June 2 1966 – Surveyor 1 the US Space Probe Lands on the Moon

June 2 1966 – Surveyor 1 the US Space Probe Lands on the Moon
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Surveyor 1, the earliest of the seven robotic surveyor space crafts, sent to the lunar surface to collect data for National Aeronautics and Space Administration’s (NASA) Apollo missions, landed on the moon on June 2, 1966 at 6:17 hours UTC.

Surveyor 1 became the first spacecraft to make a true soft landing on the lunar surface. The Apollo moon missions were manned missions to the moon which commenced in 1969. The Surveyors were unmanned crafts sent to the moon to gather information about the terrain, weather, surface, and other conditions of the moon to facilitate the landing of astronauts.

On May 30, 1966, Surveyor 1 was launched from the Cape Canaveral Air Force Station at Cape Canaveral in Florida at 14:41 hours UTC. The low-speed landing on June 2 was achieved after a 63-hour, 36-minute flight from Cape Kennedy. Surveyor 1 was designed and built for NASA by the Hughes Aircraft Company of Culver City in the state of California. Technical guidance was provided by the Jet Propulsion Laboratory of Pasadena. The rocket used to launch the Surveyor 1 was an Atlas-Centaur.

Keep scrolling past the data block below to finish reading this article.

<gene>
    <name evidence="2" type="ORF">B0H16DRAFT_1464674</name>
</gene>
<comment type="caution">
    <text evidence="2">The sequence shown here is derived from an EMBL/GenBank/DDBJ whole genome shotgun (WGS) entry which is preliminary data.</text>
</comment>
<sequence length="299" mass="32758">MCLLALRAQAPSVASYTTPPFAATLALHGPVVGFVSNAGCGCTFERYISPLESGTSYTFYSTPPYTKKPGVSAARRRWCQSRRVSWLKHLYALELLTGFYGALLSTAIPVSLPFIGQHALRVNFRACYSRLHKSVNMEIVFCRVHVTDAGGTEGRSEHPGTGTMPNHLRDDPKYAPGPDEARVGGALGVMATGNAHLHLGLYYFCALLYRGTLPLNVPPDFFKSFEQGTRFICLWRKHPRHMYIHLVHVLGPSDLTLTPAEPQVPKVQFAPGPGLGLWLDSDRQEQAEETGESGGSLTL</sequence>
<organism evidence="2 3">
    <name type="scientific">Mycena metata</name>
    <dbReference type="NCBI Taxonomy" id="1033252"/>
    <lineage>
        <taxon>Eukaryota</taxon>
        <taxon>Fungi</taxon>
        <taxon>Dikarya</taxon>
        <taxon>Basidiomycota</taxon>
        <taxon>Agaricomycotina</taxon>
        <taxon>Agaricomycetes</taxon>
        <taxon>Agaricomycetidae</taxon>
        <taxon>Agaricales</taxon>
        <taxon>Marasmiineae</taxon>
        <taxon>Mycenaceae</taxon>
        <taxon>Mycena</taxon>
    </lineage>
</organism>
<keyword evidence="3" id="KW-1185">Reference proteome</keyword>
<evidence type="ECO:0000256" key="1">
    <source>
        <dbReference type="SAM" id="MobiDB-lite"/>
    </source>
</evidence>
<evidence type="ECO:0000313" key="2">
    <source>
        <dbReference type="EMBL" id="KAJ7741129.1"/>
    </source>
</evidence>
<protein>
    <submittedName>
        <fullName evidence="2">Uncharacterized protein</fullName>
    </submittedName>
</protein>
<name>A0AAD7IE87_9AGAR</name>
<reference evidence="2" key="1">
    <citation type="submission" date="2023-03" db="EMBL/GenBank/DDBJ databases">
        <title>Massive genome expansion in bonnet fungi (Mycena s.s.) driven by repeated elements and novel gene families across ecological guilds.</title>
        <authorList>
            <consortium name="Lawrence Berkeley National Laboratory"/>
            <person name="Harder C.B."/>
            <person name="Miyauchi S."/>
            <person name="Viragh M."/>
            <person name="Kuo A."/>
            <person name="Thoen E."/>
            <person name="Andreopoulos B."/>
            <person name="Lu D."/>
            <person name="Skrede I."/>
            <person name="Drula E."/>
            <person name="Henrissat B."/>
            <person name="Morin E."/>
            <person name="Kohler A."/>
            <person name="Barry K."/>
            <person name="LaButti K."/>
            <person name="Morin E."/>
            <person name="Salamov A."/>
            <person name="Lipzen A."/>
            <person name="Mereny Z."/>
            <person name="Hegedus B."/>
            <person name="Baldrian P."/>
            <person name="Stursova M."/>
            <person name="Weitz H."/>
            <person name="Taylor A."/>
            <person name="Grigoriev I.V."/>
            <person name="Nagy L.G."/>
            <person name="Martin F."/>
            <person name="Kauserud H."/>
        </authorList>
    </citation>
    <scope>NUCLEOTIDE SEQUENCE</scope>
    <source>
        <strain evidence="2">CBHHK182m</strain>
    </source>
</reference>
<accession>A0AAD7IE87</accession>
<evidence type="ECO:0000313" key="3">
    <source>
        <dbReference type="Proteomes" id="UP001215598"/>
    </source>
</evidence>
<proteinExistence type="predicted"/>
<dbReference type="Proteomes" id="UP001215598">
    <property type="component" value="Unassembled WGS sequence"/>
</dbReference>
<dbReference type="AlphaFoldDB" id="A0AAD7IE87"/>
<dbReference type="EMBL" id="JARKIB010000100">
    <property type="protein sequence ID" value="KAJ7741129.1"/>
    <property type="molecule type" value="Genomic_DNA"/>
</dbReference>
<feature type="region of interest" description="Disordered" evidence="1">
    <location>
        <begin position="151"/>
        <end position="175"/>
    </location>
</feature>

Upon launch, Surveyor 1 was not sent into a parking orbit, but directly into a trajectory to the Moon. As it neared approach, the retrorockets were turned off and Surveyor 1 fell freely to the moon’s surface. The probe hit the lunar surface at the Oceanus Procellarum. Surveyor 1’s launch weight was about 995.2 kilograms (2,194 lbs) and its landing weight was about 294.3 kilograms (649 lbs).

Since the Moon always presents the same face to Earth, a rotation in Earth’s ground stations kept communication steady. The one hitch faced by Surveyor 1 was the lack of electricity. The probe depended on solar energy and the fortnight-long lunar nights caused periods of inaction.

In preparation for the Apollo missions, Surveyor 1 transmitted 11,237 still photos of the moon to the scientists at NASA. The Surveyor was fitted with a camera and a complicated radio-telemetry system. Being the earliest of the probes, Surveyor 1 was not equipped to carry out scientific experiments and its greatest contribution was the photos it relayed from the lunar surface captured with the help of a television camera and transmitted through the Deep Space Network.

The return of information from Surveyor 1 continued through January 7, 1967 which was the mission end date. Surveyor 1 was followed by six other probe missions and the manned Apollo mission.

Also On This Day:

1840 – Thomas Hardy is born.

1910 – Charles Rolls becomes the first man to make a non-stop double crossing of the English Channel.

1924 – The Indian Citizenship Act is signed into law.

1953 – Queen Elizabeth II is coronated.

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